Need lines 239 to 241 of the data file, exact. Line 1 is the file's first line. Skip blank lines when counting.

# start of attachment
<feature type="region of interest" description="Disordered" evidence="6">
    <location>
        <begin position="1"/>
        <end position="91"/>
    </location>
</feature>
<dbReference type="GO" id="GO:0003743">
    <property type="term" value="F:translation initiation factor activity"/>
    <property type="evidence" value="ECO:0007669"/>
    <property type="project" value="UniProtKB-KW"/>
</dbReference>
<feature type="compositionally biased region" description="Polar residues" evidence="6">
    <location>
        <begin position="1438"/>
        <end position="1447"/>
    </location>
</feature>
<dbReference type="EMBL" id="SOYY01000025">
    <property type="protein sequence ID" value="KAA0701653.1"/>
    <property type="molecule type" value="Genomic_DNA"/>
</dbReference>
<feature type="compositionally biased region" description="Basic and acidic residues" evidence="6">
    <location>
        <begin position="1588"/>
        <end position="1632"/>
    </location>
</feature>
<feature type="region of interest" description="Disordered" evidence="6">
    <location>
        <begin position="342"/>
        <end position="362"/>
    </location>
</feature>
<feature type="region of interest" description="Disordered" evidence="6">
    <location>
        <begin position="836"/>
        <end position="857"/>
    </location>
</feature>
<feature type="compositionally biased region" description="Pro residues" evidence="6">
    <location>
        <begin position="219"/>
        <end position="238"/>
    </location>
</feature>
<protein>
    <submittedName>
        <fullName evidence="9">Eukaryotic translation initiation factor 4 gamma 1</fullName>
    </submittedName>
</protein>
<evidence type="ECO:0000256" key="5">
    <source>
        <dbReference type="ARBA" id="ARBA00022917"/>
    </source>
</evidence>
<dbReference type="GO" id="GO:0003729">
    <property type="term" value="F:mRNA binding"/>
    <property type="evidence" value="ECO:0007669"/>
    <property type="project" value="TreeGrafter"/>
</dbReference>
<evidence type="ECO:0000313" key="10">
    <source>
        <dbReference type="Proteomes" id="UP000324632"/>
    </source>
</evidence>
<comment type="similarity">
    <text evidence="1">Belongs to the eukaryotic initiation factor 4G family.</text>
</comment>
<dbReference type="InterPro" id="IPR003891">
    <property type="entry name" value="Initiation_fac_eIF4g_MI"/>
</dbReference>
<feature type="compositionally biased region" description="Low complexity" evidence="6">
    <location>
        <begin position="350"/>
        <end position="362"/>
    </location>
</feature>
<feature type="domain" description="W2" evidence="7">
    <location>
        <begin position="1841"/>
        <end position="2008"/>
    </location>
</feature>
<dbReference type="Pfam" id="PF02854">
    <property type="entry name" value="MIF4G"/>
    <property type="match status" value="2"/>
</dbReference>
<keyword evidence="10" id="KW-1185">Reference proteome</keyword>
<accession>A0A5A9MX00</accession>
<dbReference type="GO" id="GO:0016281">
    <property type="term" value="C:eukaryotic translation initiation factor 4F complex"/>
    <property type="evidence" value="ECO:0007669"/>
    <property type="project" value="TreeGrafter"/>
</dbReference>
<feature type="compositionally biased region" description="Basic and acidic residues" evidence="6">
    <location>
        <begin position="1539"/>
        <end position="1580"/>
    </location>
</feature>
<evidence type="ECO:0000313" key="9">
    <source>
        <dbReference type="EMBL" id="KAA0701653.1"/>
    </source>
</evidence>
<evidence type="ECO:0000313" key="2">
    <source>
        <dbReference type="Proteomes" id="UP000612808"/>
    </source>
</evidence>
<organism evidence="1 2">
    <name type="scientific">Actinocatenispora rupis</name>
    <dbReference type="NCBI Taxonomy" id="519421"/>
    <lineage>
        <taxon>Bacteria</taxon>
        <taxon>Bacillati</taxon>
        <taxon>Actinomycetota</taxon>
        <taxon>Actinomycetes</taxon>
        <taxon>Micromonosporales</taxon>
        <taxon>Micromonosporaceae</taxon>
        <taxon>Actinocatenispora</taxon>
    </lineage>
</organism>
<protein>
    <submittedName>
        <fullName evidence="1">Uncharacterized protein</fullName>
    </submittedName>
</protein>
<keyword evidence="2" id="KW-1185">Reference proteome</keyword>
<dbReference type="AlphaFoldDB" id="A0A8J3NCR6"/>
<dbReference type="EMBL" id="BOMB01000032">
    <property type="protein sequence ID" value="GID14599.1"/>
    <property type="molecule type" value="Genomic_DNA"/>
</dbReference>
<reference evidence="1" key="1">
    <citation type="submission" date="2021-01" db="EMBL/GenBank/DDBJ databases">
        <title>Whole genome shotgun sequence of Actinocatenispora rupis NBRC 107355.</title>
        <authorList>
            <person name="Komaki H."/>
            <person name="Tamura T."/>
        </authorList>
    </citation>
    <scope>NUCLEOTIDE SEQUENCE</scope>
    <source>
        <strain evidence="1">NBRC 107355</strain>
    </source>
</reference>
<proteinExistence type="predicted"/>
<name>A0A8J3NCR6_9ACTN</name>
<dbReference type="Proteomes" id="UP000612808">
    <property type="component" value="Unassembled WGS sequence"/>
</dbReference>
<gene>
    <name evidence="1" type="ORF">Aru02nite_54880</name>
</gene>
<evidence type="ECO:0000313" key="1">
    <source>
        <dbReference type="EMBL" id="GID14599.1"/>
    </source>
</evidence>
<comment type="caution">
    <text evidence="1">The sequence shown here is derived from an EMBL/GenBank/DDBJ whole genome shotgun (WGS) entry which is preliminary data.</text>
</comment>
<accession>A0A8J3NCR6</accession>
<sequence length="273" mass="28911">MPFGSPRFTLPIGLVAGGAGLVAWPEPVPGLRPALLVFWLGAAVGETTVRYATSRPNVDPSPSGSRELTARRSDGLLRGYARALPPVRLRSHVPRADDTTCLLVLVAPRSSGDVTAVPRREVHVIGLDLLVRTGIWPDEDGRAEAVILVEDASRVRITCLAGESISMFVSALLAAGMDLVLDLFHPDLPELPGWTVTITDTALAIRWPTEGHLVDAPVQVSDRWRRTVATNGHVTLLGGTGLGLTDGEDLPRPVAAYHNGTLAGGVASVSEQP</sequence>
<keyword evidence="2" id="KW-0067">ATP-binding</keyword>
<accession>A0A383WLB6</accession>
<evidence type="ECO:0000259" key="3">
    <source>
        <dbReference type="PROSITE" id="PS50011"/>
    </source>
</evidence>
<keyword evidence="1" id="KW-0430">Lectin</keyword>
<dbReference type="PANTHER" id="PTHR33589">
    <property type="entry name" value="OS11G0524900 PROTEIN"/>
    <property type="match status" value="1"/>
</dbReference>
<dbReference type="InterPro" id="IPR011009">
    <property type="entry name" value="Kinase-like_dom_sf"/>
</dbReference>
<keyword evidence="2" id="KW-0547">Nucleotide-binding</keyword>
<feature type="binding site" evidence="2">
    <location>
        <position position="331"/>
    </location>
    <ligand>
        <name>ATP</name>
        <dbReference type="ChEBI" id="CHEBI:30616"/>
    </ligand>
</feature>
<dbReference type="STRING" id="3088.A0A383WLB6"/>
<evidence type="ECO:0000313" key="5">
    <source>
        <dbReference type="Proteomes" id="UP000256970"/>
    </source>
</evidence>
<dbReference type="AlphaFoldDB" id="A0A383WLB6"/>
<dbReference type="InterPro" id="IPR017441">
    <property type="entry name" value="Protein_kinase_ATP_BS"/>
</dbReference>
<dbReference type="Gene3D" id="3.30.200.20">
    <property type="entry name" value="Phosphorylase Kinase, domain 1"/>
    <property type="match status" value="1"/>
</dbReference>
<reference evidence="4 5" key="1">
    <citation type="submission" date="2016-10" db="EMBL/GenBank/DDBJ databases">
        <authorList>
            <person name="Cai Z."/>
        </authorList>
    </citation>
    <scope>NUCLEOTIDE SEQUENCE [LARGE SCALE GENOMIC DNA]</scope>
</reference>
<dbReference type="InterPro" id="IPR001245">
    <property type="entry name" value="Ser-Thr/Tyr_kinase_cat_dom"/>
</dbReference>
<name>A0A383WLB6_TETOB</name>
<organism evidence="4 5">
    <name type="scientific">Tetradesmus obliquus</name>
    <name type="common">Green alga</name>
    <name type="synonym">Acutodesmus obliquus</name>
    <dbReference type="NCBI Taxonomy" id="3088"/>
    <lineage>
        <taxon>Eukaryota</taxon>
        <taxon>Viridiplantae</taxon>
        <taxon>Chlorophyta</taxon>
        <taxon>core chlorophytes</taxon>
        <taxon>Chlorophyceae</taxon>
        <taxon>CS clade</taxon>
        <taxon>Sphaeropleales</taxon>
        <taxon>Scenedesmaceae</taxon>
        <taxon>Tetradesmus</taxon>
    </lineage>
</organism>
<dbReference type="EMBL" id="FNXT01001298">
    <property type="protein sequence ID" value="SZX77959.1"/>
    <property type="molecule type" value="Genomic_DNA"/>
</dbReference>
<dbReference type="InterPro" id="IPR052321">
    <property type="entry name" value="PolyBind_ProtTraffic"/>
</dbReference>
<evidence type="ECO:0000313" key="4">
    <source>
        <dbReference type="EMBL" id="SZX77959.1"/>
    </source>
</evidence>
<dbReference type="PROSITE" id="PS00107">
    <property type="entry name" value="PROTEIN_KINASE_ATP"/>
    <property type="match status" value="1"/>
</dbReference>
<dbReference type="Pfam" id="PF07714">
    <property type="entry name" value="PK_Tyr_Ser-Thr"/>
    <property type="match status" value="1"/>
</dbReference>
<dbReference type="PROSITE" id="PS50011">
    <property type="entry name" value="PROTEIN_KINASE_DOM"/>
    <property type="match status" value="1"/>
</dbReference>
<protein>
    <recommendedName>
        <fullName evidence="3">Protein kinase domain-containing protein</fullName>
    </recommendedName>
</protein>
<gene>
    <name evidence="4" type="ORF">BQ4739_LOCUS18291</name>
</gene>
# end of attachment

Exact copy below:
    <property type="entry name" value="PolyBind_ProtTraffic"/>
</dbReference>
<evidence type="ECO:0000313" key="4">